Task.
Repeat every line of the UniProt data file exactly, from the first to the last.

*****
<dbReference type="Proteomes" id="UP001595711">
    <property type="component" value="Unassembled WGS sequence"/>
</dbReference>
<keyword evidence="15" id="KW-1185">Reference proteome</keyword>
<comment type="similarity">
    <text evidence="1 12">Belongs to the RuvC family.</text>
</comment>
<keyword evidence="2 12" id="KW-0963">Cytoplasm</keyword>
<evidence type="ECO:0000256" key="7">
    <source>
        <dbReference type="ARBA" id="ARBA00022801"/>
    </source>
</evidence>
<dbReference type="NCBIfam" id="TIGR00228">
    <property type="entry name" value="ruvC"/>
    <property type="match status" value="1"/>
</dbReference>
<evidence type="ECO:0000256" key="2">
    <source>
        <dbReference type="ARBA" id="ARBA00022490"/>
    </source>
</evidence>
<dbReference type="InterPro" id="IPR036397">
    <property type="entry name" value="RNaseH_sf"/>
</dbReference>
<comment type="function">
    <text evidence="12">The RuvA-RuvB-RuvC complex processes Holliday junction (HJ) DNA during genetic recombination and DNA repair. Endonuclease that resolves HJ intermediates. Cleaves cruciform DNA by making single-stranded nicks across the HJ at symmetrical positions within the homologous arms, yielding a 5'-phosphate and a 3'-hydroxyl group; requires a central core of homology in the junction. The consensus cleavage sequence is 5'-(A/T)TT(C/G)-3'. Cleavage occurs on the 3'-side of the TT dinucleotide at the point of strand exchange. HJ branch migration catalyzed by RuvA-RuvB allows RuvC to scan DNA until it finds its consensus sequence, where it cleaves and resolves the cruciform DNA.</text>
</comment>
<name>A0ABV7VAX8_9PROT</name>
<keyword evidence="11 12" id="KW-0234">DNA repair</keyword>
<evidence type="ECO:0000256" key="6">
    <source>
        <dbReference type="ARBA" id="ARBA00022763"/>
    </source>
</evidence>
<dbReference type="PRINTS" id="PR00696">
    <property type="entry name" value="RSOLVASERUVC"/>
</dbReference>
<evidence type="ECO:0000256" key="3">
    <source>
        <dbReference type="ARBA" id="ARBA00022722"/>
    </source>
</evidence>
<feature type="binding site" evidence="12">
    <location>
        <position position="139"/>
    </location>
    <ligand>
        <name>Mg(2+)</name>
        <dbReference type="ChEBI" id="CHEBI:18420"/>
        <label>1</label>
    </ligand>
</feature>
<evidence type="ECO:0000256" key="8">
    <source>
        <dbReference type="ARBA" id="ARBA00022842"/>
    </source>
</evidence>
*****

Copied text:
<dbReference type="Proteomes" id="UP001595711">
    <property type="component" value="Unassembled WGS sequence"/>
</dbReference>
<keyword evidence="15" id="KW-1185">Reference proteome</keyword>
<comment type="similarity">
    <text evidence="1 12">Belongs to the RuvC family.</text>
</comment>
<keyword evidence="2 12" id="KW-0963">Cytoplasm</keyword>
<evidence type="ECO:0000256" key="7">
    <source>
        <dbReference type="ARBA" id="ARBA00022801"/>
    </source>
</evidence>
<dbReference type="NCBIfam" id="TIGR00228">
    <property type="entry name" value="ruvC"/>
    <property type="match status" value="1"/>
</dbReference>
<evidence type="ECO:0000256" key="2">
    <source>
        <dbReference type="ARBA" id="ARBA00022490"/>
    </source>
</evidence>
<dbReference type="InterPro" id="IPR036397">
    <property type="entry name" value="RNaseH_sf"/>
</dbReference>
<comment type="function">
    <text evidence="12">The RuvA-RuvB-RuvC complex processes Holliday junction (HJ) DNA during genetic recombination and DNA repair. Endonuclease that resolves HJ intermediates. Cleaves cruciform DNA by making single-stranded nicks across the HJ at symmetrical positions within the homologous arms, yielding a 5'-phosphate and a 3'-hydroxyl group; requires a central core of homology in the junction. The consensus cleavage sequence is 5'-(A/T)TT(C/G)-3'. Cleavage occurs on the 3'-side of the TT dinucleotide at the point of strand exchange. HJ branch migration catalyzed by RuvA-RuvB allows RuvC to scan DNA until it finds its consensus sequence, where it cleaves and resolves the cruciform DNA.</text>
</comment>
<name>A0ABV7VAX8_9PROT</name>
<keyword evidence="11 12" id="KW-0234">DNA repair</keyword>
<evidence type="ECO:0000256" key="6">
    <source>
        <dbReference type="ARBA" id="ARBA00022763"/>
    </source>
</evidence>
<dbReference type="PRINTS" id="PR00696">
    <property type="entry name" value="RSOLVASERUVC"/>
</dbReference>
<evidence type="ECO:0000256" key="3">
    <source>
        <dbReference type="ARBA" id="ARBA00022722"/>
    </source>
</evidence>
<feature type="binding site" evidence="12">
    <location>
        <position position="139"/>
    </location>
    <ligand>
        <name>Mg(2+)</name>
        <dbReference type="ChEBI" id="CHEBI:18420"/>
        <label>1</label>
    </ligand>
</feature>
<evidence type="ECO:0000256" key="8">
    <source>
        <dbReference type="ARBA" id="ARBA00022842"/>
    </source>
</evidence>